Revenue Generation

Both software vendors and their VARs feel being successful in the market often means being able to provide customers with revenue-generating software such as utility billing packages.

The Importance of Encumbrance Accounting

Encumbrance accounting is a budgetary tool that gives governments better control to make sure they are within their approved budget.
When a government issues a purchase order for a product or service, it become legally bound to pay the vendor the agreed upon price when the service/products are delivered.
In turn, because they are legally "bound," they need to encumber the funds to pay for these services/products so that the funds are available when the invoice is received. "When funds are encumbered, the amount of budget available to spend is reduced and this lets the government know what is 'spent' before the money actually leaves the account to prevent overspending," says Jan Groth, director of strategy for Mountain View, Calif.-based Intuit's Public Sector.
She provides this example: A police department has a budget of $150,000 for new cars. They order two of the cars via a purchase order. The accounting goes budget of $150,000 less purchase order amount (two at an estimated 50,000 = 100,000) = $50,000 budget still available for the purchase of cars. The $100,000 is encumbered and reserved so it cannot be spent. When the cars are received and the invoice is approved, the actual amount of the cars ($95,000) is expensed in the general ledger and the $5,000 that was not needed is relieved of the encumbrance, and so the budget now has $55,000 for cars.

While some vendors provide the packages themselves, it is more common for the VARs to provide the revenue-generating packages. Yet, they turn to their vendors for integration with fund accounting software. One vendor that offers both an accounting suite and an integrated utility billing package is Needham, Mass.-based Accufund.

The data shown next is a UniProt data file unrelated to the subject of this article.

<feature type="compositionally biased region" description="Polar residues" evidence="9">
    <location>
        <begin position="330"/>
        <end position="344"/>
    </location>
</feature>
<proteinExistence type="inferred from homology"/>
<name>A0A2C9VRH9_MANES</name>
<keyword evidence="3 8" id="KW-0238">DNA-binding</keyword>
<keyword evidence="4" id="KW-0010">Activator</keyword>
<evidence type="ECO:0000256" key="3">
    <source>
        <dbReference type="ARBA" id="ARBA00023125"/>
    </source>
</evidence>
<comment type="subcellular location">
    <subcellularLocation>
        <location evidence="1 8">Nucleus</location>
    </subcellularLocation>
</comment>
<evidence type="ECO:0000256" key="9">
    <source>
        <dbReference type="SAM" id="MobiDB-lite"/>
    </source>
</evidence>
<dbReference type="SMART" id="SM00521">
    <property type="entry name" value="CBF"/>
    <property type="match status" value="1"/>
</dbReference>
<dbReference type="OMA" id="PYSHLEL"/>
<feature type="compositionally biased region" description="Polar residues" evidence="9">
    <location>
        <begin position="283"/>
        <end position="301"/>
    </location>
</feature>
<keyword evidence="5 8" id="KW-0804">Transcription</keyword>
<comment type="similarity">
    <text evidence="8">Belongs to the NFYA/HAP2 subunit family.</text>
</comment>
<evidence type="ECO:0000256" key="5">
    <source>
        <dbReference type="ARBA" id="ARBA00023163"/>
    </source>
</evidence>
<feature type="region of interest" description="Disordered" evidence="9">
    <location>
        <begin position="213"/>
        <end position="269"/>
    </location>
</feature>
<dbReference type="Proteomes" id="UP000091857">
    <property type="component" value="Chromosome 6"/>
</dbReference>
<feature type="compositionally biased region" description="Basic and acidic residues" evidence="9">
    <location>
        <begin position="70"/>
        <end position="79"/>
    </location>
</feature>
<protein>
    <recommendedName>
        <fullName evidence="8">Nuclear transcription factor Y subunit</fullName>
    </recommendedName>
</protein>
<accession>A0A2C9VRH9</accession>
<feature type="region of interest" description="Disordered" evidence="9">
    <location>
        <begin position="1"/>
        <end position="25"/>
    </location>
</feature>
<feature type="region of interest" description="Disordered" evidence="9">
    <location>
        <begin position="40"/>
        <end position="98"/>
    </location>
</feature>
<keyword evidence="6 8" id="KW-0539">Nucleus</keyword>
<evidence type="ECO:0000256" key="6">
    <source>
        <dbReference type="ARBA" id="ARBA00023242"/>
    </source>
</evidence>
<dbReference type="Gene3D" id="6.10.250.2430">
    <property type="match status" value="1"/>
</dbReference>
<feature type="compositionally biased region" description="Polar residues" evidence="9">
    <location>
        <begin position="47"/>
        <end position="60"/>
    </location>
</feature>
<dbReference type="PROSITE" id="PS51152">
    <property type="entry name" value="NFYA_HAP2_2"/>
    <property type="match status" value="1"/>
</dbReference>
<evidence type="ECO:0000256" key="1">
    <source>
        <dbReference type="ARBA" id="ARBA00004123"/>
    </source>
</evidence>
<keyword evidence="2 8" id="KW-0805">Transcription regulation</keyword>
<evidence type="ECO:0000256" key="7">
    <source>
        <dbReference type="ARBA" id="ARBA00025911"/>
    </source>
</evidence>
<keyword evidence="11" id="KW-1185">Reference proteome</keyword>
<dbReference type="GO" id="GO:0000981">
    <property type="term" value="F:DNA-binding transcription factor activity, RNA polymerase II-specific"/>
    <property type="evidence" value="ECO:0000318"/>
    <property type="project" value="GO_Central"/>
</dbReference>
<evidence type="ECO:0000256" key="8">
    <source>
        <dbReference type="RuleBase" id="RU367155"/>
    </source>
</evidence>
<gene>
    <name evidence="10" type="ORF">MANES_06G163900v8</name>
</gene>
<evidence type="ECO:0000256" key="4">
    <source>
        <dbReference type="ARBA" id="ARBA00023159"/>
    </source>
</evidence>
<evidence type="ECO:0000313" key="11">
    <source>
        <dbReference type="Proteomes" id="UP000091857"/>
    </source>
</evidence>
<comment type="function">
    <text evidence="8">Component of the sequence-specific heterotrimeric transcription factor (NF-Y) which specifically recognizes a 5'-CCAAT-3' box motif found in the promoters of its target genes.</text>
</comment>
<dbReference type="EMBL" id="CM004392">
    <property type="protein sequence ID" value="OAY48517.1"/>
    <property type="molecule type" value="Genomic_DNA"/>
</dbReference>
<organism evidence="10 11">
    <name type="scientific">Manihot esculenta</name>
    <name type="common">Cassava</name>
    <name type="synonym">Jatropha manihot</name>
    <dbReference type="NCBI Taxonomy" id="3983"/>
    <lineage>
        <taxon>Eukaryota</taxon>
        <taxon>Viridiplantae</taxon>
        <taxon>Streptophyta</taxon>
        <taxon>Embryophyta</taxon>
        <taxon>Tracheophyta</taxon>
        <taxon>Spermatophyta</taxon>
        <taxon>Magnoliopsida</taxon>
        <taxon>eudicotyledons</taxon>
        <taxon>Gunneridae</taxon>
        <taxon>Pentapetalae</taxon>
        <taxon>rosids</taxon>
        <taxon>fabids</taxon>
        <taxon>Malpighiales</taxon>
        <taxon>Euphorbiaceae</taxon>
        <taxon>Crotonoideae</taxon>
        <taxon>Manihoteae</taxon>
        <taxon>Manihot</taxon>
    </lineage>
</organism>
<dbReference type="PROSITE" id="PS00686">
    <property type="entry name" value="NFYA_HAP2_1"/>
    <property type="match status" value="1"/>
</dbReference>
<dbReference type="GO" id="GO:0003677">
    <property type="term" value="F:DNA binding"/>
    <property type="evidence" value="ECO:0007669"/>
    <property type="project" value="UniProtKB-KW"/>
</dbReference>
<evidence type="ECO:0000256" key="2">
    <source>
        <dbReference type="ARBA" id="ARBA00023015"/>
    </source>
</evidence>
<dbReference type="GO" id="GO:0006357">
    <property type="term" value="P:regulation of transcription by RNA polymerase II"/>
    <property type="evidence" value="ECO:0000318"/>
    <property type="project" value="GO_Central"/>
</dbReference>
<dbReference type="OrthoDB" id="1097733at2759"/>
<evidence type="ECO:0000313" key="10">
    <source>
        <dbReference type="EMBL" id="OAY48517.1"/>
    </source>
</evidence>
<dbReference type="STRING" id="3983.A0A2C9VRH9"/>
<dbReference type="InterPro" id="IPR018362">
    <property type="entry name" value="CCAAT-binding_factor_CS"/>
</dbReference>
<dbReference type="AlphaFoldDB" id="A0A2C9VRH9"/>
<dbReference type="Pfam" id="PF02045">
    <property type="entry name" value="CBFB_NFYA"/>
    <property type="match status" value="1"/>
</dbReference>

The Accufund Accounting Suite has a core system that includes general ledger, budgeting, accounts payable, a financial report designer, cash receipting, and a user security system. But there’s also a utility billing component, which is available as an integrated part of the suite or stand-alone, starting at $2,000.

The system tracks billing by service location to facilitate customer changes. An unlimited number of meters, charges, and location notes can be attached to any service location. When used with meters, the meter readings are entered for all service locations, and can be entered by route and used to generate automatic charges.

It is integrated with Report/Forms Designer and all utility billing reports and forms are created through the Designer, giving users control over layout as well as adding additional fields and text specific to their organizations’ requirements. Also, it allows for an interface with third-party meter reading devices for upload and download of information.